You may find that you have some extra time on your hands this spring, perfect for an extra deep spring cleaning. But what about dusting up your finances? Julie Seberras, Senior Manager of Wealth Planning Support at TD Wealth, joins Kim Parlee to count down five ways to make your finances sparkle and shine this year.
Julie, welcome. Let's get right to it, number five. Get into the corners of your budget and find that extra cash that might be hiding in there.
- Yeah, absolutely, Kim. You know, the pandemic has changed how so many of us are spending our money. We're coming up on to a year where so many of us have been working from home.
Maybe you're spending less on things such as commuting costs or traveling, but you might be spending more on things such as groceries or streaming services. So check back in with your budget, reassess. Make sure it reflects these new realities. And in the process, you might even be able to uncover some additional opportunities to save toward your goals.
- Number four, you say dust off your goals. This pandemic really has had a lot of us taking a look at our lives. And we're looking at them a bit differently.
- Absolutely. It's always important to check back in with your goals, but more so now than ever. So ensure that your goals are still relevant to you, and determine whether or not you've been tracking towards those goals.
If you are tracking, how do you keep the momentum going? But if you're not, how do you get yourself back on track? Goals should always be measurable and time-bound. So also take a look to make sure that the dollar amount as well as the time frame allocated to your goals is still relevant to you.
- Number three, you say make a spic and span liquidity plan. Basically know where you can turn if there's an emergency.
- Yeah. The general rule of thumb in financial planning pre-pandemic was typically around the neighborhood of three to six months of expenses. But given the current economic and employment situation, you may consider allocating a little bit more to this purpose. TFSA is a non-registered accounts are a great place to put the emergency funds, because you can withdraw the money without any tax implications. You'll also want to make sure that that money is invested fairly conservatively, so it's not subject to market volatility, as well as some investments that have little to no fees, should you need to liquidate.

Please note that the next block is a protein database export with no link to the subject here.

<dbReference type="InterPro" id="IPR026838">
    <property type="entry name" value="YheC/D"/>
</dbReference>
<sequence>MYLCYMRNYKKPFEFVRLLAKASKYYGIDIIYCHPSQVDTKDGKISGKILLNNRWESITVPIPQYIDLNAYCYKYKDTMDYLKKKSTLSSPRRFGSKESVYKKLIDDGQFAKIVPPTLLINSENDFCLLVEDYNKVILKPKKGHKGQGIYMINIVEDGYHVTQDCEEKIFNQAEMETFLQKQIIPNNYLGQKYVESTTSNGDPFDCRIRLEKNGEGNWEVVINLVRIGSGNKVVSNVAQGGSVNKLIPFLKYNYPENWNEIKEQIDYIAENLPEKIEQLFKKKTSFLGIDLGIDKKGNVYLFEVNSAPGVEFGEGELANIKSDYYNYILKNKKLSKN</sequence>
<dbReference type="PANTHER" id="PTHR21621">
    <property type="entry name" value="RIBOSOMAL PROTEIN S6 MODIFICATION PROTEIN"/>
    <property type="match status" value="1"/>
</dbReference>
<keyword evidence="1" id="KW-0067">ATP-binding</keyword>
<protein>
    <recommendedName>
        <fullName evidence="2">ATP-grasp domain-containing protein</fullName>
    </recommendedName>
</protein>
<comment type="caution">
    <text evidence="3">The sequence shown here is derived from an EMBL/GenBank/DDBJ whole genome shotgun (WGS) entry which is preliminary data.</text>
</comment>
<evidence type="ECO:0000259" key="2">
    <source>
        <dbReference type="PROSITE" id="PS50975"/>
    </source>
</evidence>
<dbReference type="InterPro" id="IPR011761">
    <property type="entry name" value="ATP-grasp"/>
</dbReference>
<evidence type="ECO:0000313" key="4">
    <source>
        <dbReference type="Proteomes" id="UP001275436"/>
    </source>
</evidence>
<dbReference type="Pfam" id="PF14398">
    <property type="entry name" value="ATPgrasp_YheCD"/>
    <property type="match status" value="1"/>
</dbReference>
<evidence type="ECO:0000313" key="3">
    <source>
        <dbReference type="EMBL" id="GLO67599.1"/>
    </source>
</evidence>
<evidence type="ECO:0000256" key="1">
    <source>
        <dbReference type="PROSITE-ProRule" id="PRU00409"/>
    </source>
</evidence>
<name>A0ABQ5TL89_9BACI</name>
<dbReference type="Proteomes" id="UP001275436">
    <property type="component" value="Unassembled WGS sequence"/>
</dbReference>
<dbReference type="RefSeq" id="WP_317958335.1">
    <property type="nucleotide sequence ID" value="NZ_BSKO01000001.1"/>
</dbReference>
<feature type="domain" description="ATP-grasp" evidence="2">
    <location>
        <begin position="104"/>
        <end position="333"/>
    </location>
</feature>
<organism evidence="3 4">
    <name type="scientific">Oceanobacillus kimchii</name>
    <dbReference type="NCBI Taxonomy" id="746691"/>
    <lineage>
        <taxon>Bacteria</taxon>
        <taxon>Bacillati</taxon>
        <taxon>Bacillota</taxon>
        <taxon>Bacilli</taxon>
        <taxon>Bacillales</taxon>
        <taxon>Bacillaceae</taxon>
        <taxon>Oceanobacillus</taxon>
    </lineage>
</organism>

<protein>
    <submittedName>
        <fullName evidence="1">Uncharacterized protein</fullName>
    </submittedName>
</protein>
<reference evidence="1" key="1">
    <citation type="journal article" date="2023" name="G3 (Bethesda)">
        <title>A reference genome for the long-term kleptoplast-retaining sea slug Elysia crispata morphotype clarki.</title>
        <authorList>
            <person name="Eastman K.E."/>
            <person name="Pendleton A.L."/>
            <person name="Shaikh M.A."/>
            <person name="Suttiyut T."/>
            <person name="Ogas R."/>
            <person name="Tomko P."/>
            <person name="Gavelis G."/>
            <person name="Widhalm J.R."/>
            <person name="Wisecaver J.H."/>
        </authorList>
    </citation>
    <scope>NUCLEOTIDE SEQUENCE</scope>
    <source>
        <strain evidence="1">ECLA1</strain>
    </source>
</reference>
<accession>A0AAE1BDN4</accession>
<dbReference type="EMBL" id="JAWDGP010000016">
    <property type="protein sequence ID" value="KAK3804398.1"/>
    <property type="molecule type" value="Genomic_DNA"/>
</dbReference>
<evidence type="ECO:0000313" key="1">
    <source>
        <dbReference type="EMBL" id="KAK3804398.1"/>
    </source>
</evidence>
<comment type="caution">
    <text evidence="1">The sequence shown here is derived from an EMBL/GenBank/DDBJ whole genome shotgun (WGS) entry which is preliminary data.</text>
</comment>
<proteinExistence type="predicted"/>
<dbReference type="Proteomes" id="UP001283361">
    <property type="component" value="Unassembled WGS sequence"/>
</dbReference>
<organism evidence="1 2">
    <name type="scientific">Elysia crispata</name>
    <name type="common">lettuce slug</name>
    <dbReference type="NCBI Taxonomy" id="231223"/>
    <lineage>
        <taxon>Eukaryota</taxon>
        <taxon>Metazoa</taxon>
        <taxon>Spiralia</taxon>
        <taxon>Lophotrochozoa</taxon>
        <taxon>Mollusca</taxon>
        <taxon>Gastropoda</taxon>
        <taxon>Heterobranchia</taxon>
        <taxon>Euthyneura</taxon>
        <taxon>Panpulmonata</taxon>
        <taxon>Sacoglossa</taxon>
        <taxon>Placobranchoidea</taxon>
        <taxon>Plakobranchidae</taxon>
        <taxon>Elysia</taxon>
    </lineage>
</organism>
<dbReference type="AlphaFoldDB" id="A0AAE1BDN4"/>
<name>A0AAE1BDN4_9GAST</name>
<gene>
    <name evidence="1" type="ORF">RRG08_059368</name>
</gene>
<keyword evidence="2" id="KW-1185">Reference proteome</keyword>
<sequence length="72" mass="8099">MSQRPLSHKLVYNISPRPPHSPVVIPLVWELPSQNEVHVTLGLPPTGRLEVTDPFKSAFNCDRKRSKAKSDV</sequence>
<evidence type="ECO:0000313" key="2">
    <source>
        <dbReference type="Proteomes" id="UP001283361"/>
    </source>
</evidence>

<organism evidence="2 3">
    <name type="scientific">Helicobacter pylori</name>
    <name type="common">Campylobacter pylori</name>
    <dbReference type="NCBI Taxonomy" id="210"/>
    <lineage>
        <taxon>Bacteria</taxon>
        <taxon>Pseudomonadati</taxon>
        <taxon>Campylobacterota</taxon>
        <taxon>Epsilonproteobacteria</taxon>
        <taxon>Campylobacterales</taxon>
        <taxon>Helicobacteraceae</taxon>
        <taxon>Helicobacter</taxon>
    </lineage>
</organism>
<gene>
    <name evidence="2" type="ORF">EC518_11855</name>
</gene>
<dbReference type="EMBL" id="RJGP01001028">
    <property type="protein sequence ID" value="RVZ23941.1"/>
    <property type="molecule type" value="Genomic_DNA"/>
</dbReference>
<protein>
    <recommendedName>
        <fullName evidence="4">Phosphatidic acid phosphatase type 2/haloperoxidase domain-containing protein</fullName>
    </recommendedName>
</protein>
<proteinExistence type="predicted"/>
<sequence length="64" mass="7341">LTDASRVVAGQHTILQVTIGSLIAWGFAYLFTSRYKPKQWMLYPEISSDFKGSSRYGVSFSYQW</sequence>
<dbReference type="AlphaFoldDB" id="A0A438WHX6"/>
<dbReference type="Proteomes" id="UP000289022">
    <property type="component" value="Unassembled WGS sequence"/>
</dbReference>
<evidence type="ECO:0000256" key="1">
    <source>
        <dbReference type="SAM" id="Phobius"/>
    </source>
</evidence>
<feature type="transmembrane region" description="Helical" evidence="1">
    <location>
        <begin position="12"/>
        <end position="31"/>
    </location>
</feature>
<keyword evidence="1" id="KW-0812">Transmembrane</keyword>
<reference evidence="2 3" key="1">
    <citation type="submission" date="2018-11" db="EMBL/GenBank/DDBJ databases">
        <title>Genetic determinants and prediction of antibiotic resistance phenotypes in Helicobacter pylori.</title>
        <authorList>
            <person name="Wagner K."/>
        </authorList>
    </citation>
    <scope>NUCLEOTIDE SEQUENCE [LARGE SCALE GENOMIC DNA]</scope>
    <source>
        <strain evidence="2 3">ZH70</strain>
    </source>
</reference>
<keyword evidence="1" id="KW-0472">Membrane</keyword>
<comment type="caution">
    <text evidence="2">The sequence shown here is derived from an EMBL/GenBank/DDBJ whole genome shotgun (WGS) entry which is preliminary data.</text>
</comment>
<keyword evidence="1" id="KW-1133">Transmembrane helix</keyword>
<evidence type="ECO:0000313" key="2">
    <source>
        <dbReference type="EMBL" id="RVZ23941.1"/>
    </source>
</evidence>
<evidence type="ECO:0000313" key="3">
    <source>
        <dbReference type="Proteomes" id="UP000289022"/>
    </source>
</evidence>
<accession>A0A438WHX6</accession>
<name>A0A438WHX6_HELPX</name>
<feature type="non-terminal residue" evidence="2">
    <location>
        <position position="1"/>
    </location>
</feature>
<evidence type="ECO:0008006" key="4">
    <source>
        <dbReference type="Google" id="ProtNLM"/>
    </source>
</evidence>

- Number two, you say clear out the debt. It's like that junk drawer we all have, and we have to do something about.
- Oh, I definitely have one of those, Kim. And so when it comes to debt, really, what we want to do is manage it so that we're reducing the overall interest cost to you. So take inventory of the debt that you have, and understand the interest rate that's attached to each.
If you are carrying debt on a credit card, chances are you're paying a really high interest rate on that. Tackle the debt with the highest interest rate first. But keep in mind, you still need to make sure you're paying at least the minimum required payments on all debt to keep that credit history in good shape. You may also consider consolidating your debt. That'll simplify things and may also reduce the overall interest so that you are reducing the interest cost to you over the term of the debt.
- All right. And number one is rearrange your savings for salary changes. Some of us may have been blessed with a little uptick in what we're bringing in over the next little while. And we need to think about how that affects other things.
- For sure. When was the last time you gave your savings a raise? So check in with that. If you were lucky enough to get a pay raise this year or maybe last year, you might have the capacity to increase your savings a little bit. Every little bit counts, especially when we take a look at the growth compounded over the long term.
- Julie, thanks so much.
- Thanks, Kim.